Can We Rely on Privacy Policies?

With the recent case of Saffold v. Plain Dealer Publishing Co., involving a newspaper website that outed an anonymous commenter who was a judge, we invited Woodrow Hartzog to write a post about these issues.  Woodrow is the author of a terrific article about the enforceability of the privacy policies (via promissory estoppel) of online communities and social network websites, forthcoming in Temple Law Review. — DJS


Virtually every website you visit has a privacy policy.  These policies are often incorporated into a website’s terms of use.  This attachment of contractual obligation to privacy policies has significant implications.  Like many standard-form contracts, these policies are often vague or practically unreadable, leaving most users with only a general sense of how their personal information will be treated.  Yet, privacy policies often begin with promissory language along the lines of “we are committed to protecting your privacy and handling any personal information we obtain from you with care and respect.”  Thus, the language in privacy policies raises a number of questions.  Are website promises to protect anonymity binding?  Can these promises create a reasonable expectation of privacy?

The recent spate of lawsuits addressing a website’s privacy policies and terms of use seems important beyond the First Amendment implications aptly addressed by others.  A few of these decisions seem to pop up every year.  Yet, inevitably, most of them provide only a cursory analysis of the effect of contracts on privacy.  As a result, it’s unsurprising that these decisions are often met with ambivalence or a general sense of irrelevance. Many commentators rightly observe that courts are reluctant to find actionable damages for adherents to online agreements when websites violate their own terms.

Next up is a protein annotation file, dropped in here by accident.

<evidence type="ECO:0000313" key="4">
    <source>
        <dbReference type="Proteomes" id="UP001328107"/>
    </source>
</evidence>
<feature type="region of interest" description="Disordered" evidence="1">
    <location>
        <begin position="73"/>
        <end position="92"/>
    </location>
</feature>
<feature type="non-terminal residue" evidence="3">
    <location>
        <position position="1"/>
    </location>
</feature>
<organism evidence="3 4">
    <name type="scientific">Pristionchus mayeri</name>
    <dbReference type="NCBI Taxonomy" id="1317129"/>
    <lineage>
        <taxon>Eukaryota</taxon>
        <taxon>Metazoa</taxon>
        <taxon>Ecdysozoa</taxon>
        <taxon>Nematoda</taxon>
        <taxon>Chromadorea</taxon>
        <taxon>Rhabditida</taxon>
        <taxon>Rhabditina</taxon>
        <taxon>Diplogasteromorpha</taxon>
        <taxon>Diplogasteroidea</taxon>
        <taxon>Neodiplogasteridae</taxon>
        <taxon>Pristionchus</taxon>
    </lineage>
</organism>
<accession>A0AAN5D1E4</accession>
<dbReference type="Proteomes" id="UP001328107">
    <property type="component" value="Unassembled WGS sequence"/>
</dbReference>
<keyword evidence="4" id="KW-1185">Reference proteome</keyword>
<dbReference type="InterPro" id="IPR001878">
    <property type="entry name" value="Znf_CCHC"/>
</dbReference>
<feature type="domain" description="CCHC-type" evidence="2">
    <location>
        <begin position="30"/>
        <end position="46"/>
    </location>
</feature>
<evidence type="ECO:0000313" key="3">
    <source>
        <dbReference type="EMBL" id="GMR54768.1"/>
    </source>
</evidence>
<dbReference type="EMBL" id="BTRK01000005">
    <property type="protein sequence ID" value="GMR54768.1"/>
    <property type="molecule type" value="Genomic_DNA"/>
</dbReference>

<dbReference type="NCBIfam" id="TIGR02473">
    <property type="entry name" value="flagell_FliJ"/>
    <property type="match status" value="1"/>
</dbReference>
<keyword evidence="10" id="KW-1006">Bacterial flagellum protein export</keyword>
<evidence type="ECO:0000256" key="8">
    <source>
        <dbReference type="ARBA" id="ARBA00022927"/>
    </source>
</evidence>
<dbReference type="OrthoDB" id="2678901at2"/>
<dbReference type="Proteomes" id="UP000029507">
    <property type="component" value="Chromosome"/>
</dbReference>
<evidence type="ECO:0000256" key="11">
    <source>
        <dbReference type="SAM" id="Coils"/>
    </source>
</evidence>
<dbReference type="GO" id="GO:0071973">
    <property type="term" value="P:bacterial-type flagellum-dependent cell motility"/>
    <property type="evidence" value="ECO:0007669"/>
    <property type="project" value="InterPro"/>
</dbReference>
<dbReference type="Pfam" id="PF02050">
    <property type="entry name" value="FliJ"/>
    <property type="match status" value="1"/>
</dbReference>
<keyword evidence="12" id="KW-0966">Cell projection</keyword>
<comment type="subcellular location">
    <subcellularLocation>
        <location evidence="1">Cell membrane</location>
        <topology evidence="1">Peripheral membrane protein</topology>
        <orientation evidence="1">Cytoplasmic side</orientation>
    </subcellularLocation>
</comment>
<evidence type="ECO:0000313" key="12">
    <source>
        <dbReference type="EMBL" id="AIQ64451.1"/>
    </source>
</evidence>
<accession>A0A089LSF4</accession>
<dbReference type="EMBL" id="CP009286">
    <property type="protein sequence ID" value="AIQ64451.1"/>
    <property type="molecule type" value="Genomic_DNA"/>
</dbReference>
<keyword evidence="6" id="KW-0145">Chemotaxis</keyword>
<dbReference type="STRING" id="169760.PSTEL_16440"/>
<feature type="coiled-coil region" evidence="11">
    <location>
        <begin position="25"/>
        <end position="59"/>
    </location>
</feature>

Yet a few of these lawsuits seem to buck the trend by focusing on a user’s reliance on representations of confidentiality by a website.  The recent decision in McVicker v. King, No. 09-cv-436 (W.D. Pa. March 3, 2010) is worth noting as an explicit finding that a privacy policy can create an expectation of privacy for users.

In this employment dispute, the plaintiff William McVicker subpoenaed Trib Total Media, publisher of the, for information disclosing the identities of a number of users commenting pseudonymously on their website. The plaintiff argued that the identities of the users were needed to impeach the testimony of the defendants who fired him.

The United States District Court for the Western District of Pennsylvania denied McVicker’s motion to compel the publisher to reveal the identities of the website’s users.   The court based its denial on several grounds including the fact that “disclosure of the anonymous internet speakers’ identities is not appropriate under the rights guaranteed by the First Amendment.”  (See the Citizen Media Law Project’s First Amendment analysis here.)